+
===Install and Configure Hardware===
 +
 
 +
The current Arch stock kernels include the necessary ISDN modules, meaning that you will not need to recompile your kernel unless you're about to use odd ISDN hardware. After physically installing your ISDN card in your machine or plugging in your USB ISDN-Box, you can try loading the modules with modprobe. Nearly all passive ISDN PCI cards are handled by the hisax module, which needs two parameters: type and protocol. You must set protocol to:
 +
* '1' if your country uses the 1TR6 standard,
 +
* '2' if it uses EuroISDN (EDSS1),
 +
* '3' if you're hooked to a so-called leased-line without D-channel, and
 +
* '4' for US NI1.
  
 
Details on all those settings and how to set them is included in the kernel documentation, more specifically in the isdn subdirectory, and available online. The type parameter depends on your card; a list of all possible types can be found in the README.HiSax kernel documentation. Choose your card and load the module with the appropriate options like this:
 
Details on all those settings and how to set them is included in the kernel documentation, more specifically in the isdn subdirectory, and available online. The type parameter depends on your card; a list of all possible types can be found in the README.HiSax kernel documentation. Choose your card and load the module with the appropriate options like this:
Line 33: Line 39:
 
  # modprobe hisax type=18 protocol=2
 
  # modprobe hisax type=18 protocol=2
  
This will load the hisax module for my ELSA Quickstep 1000PCI, being used in Germany with the EDSS1 protocol. You should find helpful debugging output in your /var/log/everything.log file, in which you should see your card being prepared for action. Please note that you will probably need to load some USB modules before you can work with an external USB ISDN Adapter.
+
This will load the hisax module for my ELSA Quickstep 1000PCI, being used in Germany with the EDSS1 protocol. You should find helpful debugging output in your {{ic|/var/log/everything.log}} file, in which you should see your card being prepared for action. Please note that you will probably need to load some USB modules before you can work with an external USB ISDN Adapter.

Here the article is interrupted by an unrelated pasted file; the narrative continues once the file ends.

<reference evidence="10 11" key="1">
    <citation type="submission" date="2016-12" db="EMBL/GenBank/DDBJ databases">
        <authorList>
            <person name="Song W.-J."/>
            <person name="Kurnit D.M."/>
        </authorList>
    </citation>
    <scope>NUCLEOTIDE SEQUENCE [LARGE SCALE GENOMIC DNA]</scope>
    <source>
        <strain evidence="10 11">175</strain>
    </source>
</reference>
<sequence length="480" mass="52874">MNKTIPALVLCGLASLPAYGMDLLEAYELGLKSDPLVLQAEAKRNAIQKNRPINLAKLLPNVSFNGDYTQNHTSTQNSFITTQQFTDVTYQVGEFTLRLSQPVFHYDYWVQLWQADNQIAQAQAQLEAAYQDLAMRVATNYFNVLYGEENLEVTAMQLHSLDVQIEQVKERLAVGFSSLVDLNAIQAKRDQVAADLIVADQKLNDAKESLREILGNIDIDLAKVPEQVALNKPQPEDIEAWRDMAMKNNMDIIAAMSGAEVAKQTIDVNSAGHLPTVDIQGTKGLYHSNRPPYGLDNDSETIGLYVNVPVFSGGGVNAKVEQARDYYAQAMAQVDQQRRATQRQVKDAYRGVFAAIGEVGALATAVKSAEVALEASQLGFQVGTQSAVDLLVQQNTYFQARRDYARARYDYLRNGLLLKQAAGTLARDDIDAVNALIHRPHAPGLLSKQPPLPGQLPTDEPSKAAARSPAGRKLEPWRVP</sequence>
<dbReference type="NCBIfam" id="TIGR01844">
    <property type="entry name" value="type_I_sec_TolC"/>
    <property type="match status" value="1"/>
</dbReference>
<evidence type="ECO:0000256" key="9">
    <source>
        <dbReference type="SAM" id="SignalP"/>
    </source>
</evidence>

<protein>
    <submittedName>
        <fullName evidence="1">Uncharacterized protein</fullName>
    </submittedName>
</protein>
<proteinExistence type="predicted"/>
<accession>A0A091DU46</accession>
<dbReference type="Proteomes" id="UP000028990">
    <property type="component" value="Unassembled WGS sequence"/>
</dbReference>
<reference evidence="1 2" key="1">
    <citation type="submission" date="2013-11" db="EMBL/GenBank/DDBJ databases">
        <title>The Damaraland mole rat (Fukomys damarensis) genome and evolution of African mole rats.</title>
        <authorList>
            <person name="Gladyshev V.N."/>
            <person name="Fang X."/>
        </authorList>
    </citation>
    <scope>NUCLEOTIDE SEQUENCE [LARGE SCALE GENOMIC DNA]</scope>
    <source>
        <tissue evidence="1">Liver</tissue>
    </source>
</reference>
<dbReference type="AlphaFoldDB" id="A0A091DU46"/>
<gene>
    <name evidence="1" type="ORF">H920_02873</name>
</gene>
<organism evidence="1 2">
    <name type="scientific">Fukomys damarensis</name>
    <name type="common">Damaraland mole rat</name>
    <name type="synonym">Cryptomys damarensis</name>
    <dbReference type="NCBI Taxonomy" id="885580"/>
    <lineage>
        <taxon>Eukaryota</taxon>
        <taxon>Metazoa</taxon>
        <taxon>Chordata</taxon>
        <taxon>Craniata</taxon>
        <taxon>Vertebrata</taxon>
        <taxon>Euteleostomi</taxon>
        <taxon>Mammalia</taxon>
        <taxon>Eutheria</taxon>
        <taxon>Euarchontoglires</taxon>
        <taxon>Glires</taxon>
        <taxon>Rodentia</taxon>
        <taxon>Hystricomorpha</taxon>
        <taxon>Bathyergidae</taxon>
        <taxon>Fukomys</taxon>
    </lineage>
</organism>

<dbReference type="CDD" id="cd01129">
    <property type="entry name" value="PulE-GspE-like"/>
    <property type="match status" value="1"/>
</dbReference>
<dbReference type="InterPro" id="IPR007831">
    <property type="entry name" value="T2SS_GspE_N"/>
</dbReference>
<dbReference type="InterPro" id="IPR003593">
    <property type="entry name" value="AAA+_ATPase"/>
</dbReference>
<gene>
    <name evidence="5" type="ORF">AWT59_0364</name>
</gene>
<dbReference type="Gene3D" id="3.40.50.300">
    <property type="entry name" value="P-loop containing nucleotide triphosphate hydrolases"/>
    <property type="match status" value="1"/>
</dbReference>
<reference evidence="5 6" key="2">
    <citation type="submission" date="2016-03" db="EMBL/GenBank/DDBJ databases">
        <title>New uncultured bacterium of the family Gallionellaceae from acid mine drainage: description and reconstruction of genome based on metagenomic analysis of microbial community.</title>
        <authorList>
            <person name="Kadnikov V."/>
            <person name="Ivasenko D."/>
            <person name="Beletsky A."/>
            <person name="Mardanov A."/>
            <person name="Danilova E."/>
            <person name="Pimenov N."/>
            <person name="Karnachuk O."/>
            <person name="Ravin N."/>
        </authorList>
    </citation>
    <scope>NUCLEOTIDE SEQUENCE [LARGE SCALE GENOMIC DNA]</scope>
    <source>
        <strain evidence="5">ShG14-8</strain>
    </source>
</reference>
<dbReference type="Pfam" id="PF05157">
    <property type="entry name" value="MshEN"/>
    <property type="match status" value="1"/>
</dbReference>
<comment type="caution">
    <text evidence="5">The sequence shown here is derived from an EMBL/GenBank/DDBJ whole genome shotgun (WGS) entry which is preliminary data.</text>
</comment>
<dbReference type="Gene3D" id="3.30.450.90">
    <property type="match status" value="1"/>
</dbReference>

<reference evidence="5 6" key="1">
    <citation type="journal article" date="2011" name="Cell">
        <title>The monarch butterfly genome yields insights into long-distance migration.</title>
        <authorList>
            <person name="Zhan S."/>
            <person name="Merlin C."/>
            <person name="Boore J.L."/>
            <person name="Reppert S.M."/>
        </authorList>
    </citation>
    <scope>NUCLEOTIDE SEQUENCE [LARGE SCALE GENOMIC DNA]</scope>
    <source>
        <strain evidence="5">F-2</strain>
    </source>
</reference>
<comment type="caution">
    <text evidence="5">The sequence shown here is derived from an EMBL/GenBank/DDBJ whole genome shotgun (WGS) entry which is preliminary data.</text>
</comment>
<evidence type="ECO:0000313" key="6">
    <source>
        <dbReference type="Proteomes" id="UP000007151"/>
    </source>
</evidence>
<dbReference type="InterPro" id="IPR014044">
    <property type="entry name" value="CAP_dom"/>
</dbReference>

Once you have confirmed that your card works with certain settings, you can add the module options to your /etc/modprobe.d/modprobe.conf:
+
Once you have confirmed that your card works with certain settings, you can add the module options to your [[modprobe]] configuration:
 +
{{Hc|head=/etc/modprobe.d/modprobe.conf|output=<nowiki>
 +
alias ippp0 hisax
 +
options hisax type=18 protocol=2</nowiki>}}
  
alias ippp0 hisax
+
Alternatively, you can add only the options line here, and add hisax to your MODULES array in the [[rc.conf]]. It's your choice, really, but this example has the advantage that the module will not be loaded until it's really needed.
options hisax type=18 protocol=2
+
 
+
Alternatively, you can add only the options line here, and add hisax to your MODULES array in the rc.conf. It's your choice, really, but this example has the advantage that the module will not be loaded until it's really needed.
+
  
 
That being done, you should have working, supported hardware. Now you need the basic utilities to actually use it!
 
That being done, you should have working, supported hardware. Now you need the basic utilities to actually use it!
  
Install the isdn4k-utils package, and read the manpage to isdnctrl; it'll get you started. Further down in the manpage you will find explanations on how to create a configuration file that can be parsed by isdnctrl, as well as some helpful setup examples. Please note that you have to add your SPID to your MSN setting separated by a colon if you use US NI1.
+
===Install and configure the ISDN utilities===
 +
 
 +
Install the {{pkg|isdn4k-utils}} package, and read the manpage to {{ic|isdnctrl}}, it'll get you started. Further down in the manpage you will find explanations on how to create a configuration file that can be parsed by {{ic|isdnctrl}}, as well as some helpful setup examples. Please note that you have to add your SPID to your MSN setting separated by a colon if you use US NI1.